Dr. Melaku E. Bayen: Unsung Hero of the Ethiopian Fascist Resistance in America
By Girma Abebe (PhD)
February 4, 2017

Dr Melaku Bayen and his African American friends

Few Ethiopians know that Dr. Melaku Bayen was the first Ethiopian to receive an American college degree.  And even fewer know of his tireless struggles in a foreign land against the Fascist occupation of his country.   

On March 5, 2017, Dr. Melaku will be remembered by the New York chapter of Global Alliance for Justice - the Ethiopian Cause, and the New York Ethiopian Community Assistance Association (ECMAA), as they observe the 80th anniversary of both the three-day Fascist massacre of 30,000 citizens in Addis Ababa, as well as the start of Dr. Melaku’s diplomatic campaigns to free his homeland from Fascist occupation.  The occasion will be observed with prayers, speeches, and film clips on March 5, 2017, at 301 Cathedral Parkway (Corner of West 110 St & Frederick Douglass Blvd), New York, NY 10026.

Melaku was born in Wollo Province on April 27, 1900.  His parents, Grazmach Bayen and Woizero Desta, had moved to Harar Province where Melaku joined a church school and was quickly noticed by Crown Prince Tafari Makonen for his brilliance.  As luck would have it, young Melaku became was one of the three young boys, including Beshahwoured Habtewold and Worku Gobena, selected by the Crown Prince to be sent to school in British India on January 19, 1921. In India the three students joined a preparatory school under British tutors who constantly kept reminding them of the colonial ambitions of Great Britain and that Ethiopia too would soon become a British colony.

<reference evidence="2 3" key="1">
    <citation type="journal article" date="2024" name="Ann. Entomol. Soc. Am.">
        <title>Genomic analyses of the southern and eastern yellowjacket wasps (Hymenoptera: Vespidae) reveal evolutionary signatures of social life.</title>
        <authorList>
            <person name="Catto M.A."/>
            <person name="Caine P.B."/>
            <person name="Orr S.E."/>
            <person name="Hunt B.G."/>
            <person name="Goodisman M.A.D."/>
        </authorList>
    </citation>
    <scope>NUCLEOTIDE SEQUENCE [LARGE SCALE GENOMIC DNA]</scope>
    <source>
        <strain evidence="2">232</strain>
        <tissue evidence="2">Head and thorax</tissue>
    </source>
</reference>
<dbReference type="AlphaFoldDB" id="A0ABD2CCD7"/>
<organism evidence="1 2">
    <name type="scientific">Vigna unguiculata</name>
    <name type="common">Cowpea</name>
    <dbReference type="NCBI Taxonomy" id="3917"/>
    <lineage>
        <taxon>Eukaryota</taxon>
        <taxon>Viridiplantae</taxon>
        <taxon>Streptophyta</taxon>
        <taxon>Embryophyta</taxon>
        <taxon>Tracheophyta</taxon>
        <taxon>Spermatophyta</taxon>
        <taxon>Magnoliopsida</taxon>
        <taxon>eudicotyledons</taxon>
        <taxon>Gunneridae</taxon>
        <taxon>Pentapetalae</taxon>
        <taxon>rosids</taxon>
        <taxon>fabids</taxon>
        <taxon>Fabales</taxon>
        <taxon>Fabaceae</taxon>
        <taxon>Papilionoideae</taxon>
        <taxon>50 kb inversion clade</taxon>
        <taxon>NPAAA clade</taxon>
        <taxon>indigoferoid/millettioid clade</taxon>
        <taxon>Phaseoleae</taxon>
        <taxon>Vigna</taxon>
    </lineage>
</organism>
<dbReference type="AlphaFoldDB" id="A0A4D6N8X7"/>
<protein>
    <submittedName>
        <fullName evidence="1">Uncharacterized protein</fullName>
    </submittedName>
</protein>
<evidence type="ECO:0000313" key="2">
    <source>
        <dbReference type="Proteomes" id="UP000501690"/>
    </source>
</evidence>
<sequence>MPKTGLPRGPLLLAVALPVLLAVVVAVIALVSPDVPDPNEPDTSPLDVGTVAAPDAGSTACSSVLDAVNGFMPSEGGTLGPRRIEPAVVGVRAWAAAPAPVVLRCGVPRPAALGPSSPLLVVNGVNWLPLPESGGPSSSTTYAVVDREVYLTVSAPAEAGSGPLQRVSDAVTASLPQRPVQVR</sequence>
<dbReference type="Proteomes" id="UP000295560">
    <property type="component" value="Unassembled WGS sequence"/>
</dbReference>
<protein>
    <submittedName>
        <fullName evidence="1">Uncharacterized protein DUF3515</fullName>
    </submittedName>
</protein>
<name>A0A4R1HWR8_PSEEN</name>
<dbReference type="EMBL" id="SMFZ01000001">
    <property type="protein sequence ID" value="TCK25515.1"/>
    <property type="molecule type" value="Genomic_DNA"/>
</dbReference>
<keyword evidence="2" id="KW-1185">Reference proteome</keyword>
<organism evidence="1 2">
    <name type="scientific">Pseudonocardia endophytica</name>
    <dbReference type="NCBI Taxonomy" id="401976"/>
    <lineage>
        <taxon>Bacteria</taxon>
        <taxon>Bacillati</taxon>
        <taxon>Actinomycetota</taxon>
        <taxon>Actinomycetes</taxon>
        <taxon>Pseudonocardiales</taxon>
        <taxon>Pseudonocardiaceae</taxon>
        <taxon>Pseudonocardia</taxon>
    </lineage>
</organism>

The young students were upset by these offensive remarks but all they could think of was to return to their own country or go to America where they learned the country had a democratic government that was against colonialism.  It was very difficult to arrange the long trip, but eventually, the students came to America to pursue their education armed with only a letter of recommendation from Crown Prince Tafari Makonen addressed to President Warren Harding of the United States.